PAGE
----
Motivating the Volvo's silky but powerful turbo, we traveled to Fjaellbacka, an idyllic fishing village, surrounded by a breathtaking archipelago near Norway's border. Scenic beauty and agreeable weather aren't the only attractions; notoriety also comes from Swedish crime writer Camilla Laeckberg's books that are set here, and famous actress Ingrid Bergman spent her summers on the hamlet. (Laeckberg's books are being adapted for a TV series, "Fjaellbacka Murders," and a movie and film production on the investigations of Inspector Patrik Hedstroem and his wife, Erica Falck.)
Our next stop was the small village of island Fiskebaeckskil, where commanding granite cliffs create a dramatic backdrop. Once a fishing settlement, it grew during the 19th century into a prosperous shipping community and then converted into leisure and bathing destination in the 20th century as residents started renting out rooms to summer guests. Today, visitors can see the town's well-preserved wooden structures designed in various styles.
As our drive came to a close, we spent our final night along the North Sea, on Marstrand Island, a 45-minute-drive from Gothenburg. It is home to an active international sailing culture and the prestigious Match Cup Sweden, which is part of the World Match Racing Tour. Crowds of 100,000 line the craggy cliffs and landings to follow the GKSS Match Cup sailing races in anticipation of spotting a favorite Olympic and America's Cup caliber competitor. Hiring sea kayaks, diving, and taking boat trips are also favorite pastimes of visitors.
The island has a long history of being a playground of royalty, who enjoyed its spa baths tradition so much they built a clubhouse in 1843 so they could meet in private. Dominating the landscape are the Grand Hotel Marstrand, built in 1892 as a summer residence for King Oscar II, and Carlsten's Fortress, a stone fort constructed atop of the island after King Carl X Gustaf ordered labor prisoners to build it, in 1658; for a time it was considered one of Europe's strongest maritime defense fortifications. Today, the Grand Hotel continues to offer high-class accommodation and magnificent views of archipelago scenery.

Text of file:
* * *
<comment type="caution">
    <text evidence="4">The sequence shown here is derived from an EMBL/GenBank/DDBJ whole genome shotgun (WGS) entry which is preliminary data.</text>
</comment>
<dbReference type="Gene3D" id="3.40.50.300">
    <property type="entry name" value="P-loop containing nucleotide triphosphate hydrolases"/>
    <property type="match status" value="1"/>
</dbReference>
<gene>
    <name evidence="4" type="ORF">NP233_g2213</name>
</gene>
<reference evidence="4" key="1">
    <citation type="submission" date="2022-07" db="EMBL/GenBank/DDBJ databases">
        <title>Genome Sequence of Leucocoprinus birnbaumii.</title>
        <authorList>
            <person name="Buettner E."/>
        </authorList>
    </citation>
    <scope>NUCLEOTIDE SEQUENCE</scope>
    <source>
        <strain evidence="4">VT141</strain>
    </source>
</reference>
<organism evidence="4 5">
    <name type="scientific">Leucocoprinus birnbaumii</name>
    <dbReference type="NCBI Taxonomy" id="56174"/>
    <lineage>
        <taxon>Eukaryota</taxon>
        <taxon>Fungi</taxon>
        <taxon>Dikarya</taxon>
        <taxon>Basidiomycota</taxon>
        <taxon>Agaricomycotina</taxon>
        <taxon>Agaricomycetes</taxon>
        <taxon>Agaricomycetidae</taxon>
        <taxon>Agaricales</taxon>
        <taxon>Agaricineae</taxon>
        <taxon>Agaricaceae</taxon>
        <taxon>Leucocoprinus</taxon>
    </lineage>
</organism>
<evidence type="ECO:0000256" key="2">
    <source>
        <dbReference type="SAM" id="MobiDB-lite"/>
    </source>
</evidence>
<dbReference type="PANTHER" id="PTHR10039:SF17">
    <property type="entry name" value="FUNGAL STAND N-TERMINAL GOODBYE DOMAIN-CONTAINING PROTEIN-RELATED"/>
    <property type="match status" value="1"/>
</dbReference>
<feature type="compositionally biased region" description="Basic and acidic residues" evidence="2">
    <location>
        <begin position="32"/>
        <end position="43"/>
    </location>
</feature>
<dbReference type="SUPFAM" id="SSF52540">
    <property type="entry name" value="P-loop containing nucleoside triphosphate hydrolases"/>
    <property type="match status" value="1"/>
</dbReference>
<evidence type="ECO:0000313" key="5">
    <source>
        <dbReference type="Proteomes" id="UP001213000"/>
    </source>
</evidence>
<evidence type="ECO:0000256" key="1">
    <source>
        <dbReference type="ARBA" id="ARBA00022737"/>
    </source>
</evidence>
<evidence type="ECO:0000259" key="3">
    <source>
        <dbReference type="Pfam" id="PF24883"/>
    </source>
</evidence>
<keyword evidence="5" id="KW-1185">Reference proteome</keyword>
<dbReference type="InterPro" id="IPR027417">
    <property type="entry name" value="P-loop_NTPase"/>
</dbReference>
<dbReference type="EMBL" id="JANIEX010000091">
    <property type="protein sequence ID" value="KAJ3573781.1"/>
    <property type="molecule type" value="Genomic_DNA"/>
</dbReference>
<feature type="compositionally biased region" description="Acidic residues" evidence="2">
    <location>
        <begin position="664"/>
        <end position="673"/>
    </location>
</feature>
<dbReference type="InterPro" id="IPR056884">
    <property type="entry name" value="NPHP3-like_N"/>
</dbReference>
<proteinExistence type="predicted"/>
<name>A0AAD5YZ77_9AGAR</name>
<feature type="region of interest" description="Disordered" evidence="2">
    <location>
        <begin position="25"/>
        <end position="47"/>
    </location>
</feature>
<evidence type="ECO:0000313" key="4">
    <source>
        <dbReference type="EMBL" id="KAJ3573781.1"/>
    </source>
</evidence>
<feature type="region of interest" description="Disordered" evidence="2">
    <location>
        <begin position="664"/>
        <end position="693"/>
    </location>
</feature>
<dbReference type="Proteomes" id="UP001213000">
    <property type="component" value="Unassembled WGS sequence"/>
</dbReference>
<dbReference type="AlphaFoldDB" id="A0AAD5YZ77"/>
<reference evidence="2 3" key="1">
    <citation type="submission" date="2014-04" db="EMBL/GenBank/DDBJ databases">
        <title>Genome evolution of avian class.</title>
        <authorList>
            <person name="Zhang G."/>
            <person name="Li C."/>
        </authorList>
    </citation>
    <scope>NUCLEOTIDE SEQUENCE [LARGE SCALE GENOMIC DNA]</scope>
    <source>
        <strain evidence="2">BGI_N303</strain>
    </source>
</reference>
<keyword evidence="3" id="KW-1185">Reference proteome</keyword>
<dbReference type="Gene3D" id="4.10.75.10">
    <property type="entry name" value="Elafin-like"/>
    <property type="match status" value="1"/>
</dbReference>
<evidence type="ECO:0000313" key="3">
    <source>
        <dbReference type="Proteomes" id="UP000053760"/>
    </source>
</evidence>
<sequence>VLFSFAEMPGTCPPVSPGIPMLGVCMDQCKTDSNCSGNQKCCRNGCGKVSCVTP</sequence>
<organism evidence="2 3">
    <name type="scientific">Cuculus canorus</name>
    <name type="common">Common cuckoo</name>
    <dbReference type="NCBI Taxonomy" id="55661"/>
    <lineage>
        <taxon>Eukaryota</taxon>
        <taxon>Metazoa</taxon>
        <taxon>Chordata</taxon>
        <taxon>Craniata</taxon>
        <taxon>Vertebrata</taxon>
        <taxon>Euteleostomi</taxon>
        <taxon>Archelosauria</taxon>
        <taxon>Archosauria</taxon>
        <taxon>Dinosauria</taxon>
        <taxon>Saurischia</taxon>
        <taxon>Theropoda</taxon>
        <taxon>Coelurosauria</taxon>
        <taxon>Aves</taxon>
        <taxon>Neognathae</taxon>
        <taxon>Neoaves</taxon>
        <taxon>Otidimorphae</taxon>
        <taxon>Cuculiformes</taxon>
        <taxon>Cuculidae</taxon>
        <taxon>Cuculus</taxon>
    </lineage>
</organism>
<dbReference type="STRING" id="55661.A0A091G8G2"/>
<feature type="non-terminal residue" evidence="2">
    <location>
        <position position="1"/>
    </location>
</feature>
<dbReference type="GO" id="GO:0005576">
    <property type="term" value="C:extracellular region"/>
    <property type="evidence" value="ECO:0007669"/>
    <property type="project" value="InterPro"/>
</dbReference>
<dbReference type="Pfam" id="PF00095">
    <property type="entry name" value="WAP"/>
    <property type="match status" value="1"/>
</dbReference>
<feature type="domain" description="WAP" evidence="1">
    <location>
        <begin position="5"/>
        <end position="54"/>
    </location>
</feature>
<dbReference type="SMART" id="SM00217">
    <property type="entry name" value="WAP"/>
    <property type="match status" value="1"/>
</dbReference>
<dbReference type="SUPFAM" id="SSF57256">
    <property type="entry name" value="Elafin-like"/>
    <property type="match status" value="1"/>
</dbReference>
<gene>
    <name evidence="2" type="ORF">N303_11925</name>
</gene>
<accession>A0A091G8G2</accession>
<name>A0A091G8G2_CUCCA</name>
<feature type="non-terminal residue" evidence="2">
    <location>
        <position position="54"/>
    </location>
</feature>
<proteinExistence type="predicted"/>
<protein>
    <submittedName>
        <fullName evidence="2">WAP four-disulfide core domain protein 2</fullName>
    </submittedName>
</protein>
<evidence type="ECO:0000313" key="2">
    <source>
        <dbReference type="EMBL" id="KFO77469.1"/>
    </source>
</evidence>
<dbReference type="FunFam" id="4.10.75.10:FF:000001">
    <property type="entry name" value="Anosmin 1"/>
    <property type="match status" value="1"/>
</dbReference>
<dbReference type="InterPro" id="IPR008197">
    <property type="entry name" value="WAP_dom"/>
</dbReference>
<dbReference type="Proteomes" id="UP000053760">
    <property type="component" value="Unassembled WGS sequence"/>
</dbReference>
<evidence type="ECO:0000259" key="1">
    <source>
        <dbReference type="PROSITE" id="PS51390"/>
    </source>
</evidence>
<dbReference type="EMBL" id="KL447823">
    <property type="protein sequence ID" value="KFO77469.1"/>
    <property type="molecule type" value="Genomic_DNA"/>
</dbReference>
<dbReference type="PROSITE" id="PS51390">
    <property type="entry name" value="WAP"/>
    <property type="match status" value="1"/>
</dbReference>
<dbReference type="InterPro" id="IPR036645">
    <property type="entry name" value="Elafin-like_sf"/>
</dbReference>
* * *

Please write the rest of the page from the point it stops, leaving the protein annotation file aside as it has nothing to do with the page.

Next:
After dropping off our 2012 Volvo XC70 and heading to the Gothenburg airport to return stateside, we began to plan another European vacation, driving another Volvo vehicle through a quadrant of the world we have yet to explore.
- One of the world's northernmost countries, Sweden stretches nearly 1000 miles north to south and slightly more than 300 miles east to west -- it's comparable to California in size.
- Sweden's location creates extreme contrasts between hours of day and night, with equally long summer days and winter nights.
- The Gulf Stream brings warm currents from Norway's west coast making a pleasing climate. Temperatures are so mild, in places like the east coast islands of Gotland and Oland and the Scandinavian mountain range, that numerous varieties of orchids can grow.
- While the primary language is Swedish, many citizens also speak Sami or Lapp, Finnish, Meankieli or Tornedalen Finnish, Yiddish, and Romani Chib. English is also commonly spoken.
- Sweden is a leader in innovation and technology. Major exports include road vehicles, machinery and transport equipment, wood and paper products, chemicals and plastic products, electronics and telecommunications equipment, and minerals.
- Forests dominate 53 percent of the country; pine and spruce in the north provide a perfect territory for bear and wolf. In the south, deciduous trees, like aspen and birch, are home to roe deer and wild boar. Moose are increasingly becoming a hazard for drivers.
- Vast flocks of migratory birds come from the south in summer; the long coasts and many lakes bring a rich variety of aquatic life, including cod and mackerel in the Atlantic, and salmon and pike in the far less salty Gulf of Bothnia and in lakes and rivers.
- Herring were once not only an important food staple but source of income. Today herring is consumed as a delicacy at almost every meal.